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Old 11-27-2008, 09:19 AM
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http://www.lathes.co.uk/graziano/index.html ....good web site with a few pictures and descriptions of the different models. thats a nice looking lathe, and the double way concept is very clever, I've never seen any thing like it. If your not already on it theres a message board, www.practicalmachinist.com , full of guys that have forgotten more than i'll ever know about machining and the associated tools. I like the quick change tool post, I've been looking for one for my lathe, but I don't want the china version and i don't want to pay for the Aloris...must be gold plated...I keep hoping i'll run across one at a swap meet.
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Old 11-27-2008, 12:23 PM
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See Christmas comes when it is intended to...good find..

Sam
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Old 11-27-2008, 11:30 PM
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Ha! How you gonna turn a decent sized turret on that little thing? Sure, you can make a fair barrel of a caliper that won't shame you, but it's not much good if you can't rotate it independently of the vehicle.

Best to let me send you a book or two of stamps and you mail that toy to me for testing and proper trial.

Congrats on your find! I'm guessing from the picture that you won't have to add weight to it for stability. It looks capable.
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Old 11-28-2008, 04:08 AM
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what kind of run out did you find in the three jaw? I assume thats what the indicator is about. It's worth getting a few different sized pins and checking the chuck at a few different spots to account for uneven wear in the scroll.
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Old 11-29-2008, 07:34 AM
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Those old lathes are heavy and tough... tons of adjustments on them to tighten them up.

If the Jaws are decent shape ... a good grinding to straighten them up will do wonders.

I've got a 1985 Enco unit that does most of what I need here at the house. The power feed gears wore out 10 years ago , I could not find replacements.
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Old 11-29-2008, 08:58 AM
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Quote:
Originally Posted by Crosley

I've got a 1985 Enco unit that does most of what I need here at the house. The power feed gears wore out 10 years ago , I could not find replacements.

I also have a Enco lathe,Boy I don't know how I built car's with out it for so long!!!! That lathe helped me out alot lately ... Did you check with Enco for your parts... I don't think the mill head that was with my lathe,Was part of my lathe because it has Emco on it.Plus it was not working when I got it.I would like to get me a bigger mill later.Picked up this lathe with the cabinet,And three chucks,And alot of tools to go with it for $1500.00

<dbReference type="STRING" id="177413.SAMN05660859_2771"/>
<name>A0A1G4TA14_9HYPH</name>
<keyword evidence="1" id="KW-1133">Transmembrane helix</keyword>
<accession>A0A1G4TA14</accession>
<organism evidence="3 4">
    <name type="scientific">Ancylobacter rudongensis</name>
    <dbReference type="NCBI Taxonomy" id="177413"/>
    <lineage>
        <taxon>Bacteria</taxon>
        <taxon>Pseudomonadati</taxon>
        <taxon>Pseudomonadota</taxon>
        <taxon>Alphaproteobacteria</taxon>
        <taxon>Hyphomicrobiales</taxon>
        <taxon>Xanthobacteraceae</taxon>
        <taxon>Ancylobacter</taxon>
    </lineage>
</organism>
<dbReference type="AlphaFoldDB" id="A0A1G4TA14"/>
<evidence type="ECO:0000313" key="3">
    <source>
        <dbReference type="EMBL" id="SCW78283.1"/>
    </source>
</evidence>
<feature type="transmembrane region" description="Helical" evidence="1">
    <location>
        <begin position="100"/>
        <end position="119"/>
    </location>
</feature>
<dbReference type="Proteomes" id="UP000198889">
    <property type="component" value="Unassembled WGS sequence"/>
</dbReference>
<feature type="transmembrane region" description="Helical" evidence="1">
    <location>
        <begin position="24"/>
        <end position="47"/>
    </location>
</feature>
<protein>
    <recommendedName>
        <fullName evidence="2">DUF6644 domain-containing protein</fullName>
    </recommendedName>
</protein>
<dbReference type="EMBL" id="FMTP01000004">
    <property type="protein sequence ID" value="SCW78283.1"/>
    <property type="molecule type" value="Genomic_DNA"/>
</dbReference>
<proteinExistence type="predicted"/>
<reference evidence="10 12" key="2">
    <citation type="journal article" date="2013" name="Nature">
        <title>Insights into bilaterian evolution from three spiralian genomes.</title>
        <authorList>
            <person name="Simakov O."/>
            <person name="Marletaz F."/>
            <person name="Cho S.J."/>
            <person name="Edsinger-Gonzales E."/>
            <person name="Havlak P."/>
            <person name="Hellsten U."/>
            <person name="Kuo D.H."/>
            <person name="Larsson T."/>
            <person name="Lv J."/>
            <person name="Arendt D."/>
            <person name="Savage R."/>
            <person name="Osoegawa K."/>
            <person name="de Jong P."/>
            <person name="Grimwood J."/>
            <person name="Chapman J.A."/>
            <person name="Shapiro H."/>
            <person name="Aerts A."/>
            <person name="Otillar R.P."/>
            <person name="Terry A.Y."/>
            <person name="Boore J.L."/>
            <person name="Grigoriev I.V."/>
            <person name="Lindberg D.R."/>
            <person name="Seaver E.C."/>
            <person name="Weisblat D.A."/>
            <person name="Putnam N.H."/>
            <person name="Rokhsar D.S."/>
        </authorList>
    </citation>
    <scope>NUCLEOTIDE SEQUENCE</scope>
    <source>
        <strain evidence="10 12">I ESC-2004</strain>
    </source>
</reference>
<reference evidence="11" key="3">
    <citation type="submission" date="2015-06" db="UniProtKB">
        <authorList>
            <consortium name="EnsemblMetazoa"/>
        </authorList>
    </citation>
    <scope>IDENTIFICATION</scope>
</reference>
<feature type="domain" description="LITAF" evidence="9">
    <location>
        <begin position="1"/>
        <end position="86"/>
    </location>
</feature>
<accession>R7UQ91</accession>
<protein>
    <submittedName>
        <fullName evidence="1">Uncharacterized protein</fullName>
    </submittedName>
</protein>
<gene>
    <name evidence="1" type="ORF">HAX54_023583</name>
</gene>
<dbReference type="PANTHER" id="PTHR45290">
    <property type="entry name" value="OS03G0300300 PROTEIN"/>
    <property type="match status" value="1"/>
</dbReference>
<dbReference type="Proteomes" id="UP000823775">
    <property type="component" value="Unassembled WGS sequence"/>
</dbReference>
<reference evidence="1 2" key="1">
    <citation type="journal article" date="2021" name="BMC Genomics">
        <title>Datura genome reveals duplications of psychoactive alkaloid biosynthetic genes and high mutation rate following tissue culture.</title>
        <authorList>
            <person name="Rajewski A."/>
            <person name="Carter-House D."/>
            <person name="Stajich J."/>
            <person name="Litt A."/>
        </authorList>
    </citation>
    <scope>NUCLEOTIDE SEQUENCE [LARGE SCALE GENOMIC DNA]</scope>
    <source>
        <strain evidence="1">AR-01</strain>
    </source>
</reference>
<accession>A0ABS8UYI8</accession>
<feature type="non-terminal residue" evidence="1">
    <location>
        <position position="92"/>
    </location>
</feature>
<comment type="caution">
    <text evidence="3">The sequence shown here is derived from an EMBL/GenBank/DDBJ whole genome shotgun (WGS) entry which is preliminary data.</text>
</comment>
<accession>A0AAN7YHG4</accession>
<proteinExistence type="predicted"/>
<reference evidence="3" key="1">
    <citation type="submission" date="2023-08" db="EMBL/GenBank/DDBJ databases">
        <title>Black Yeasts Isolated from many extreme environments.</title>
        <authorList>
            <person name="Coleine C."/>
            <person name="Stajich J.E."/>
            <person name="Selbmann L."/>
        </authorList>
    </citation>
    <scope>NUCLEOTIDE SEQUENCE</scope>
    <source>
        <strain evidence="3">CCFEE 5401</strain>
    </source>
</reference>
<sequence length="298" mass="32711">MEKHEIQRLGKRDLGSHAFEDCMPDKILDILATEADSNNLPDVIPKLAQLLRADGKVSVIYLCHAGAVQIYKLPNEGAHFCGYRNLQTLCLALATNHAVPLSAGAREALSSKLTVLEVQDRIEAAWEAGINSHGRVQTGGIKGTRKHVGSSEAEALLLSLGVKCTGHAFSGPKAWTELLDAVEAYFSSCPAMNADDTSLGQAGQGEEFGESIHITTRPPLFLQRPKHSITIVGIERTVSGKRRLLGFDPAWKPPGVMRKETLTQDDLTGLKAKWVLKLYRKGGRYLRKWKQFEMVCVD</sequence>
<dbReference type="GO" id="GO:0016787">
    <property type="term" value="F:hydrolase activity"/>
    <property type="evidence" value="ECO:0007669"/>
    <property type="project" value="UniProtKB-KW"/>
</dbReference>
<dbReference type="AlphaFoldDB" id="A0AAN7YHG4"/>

http://www.use-enco.com/CGI/INSRHM?K...ID=26117247012
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Old 11-29-2008, 09:30 AM
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Quote:
Originally Posted by NEW INTERIORS
I Did you check with Enco for your parts...


Good luck getting parts from Enco, even if they have parts for a model that old they would charge the proverbial "Arm and Leg"! Unless those gears just happen to be the same as a later model it is unlikely they would have them and that is one of the big problems with these Chinese imports, replacement parts in a lot of cases are simply non-existent. The newer models are usually not too hard to get parts for but they are usually quite costly ($54 for a very small PLASTIC gear for my Jet that I am sure cost only a few cents to make) so I just made the darn thing. Another thing to remember is that different brands will sometimes be the same so if you know for sure which model you have compared to another brand then quite often parts will, for instance, interchange between Enco, Grizzly or even Harbor Freight machines.

BTW, Those Harbor Freight machines are not as bad quality as their usual tools and come from the same factories as the other makes so they usually are no worse quality than the others. There is a Yahoo group dedicated to these China import lathes and those guys like the HF machines as good as the others and pretty much agree there is little to no difference in quality. As far as comparing the imports to something like Mikey bought, well that would simply not be fair because these things (the imports) don't even belong in the same discussion as that one or the old American iron. While they can do a really good job for a surprisingly cheap price and are dependable enough in a home shop they would wear out fairly quickly under the demands of full time duty.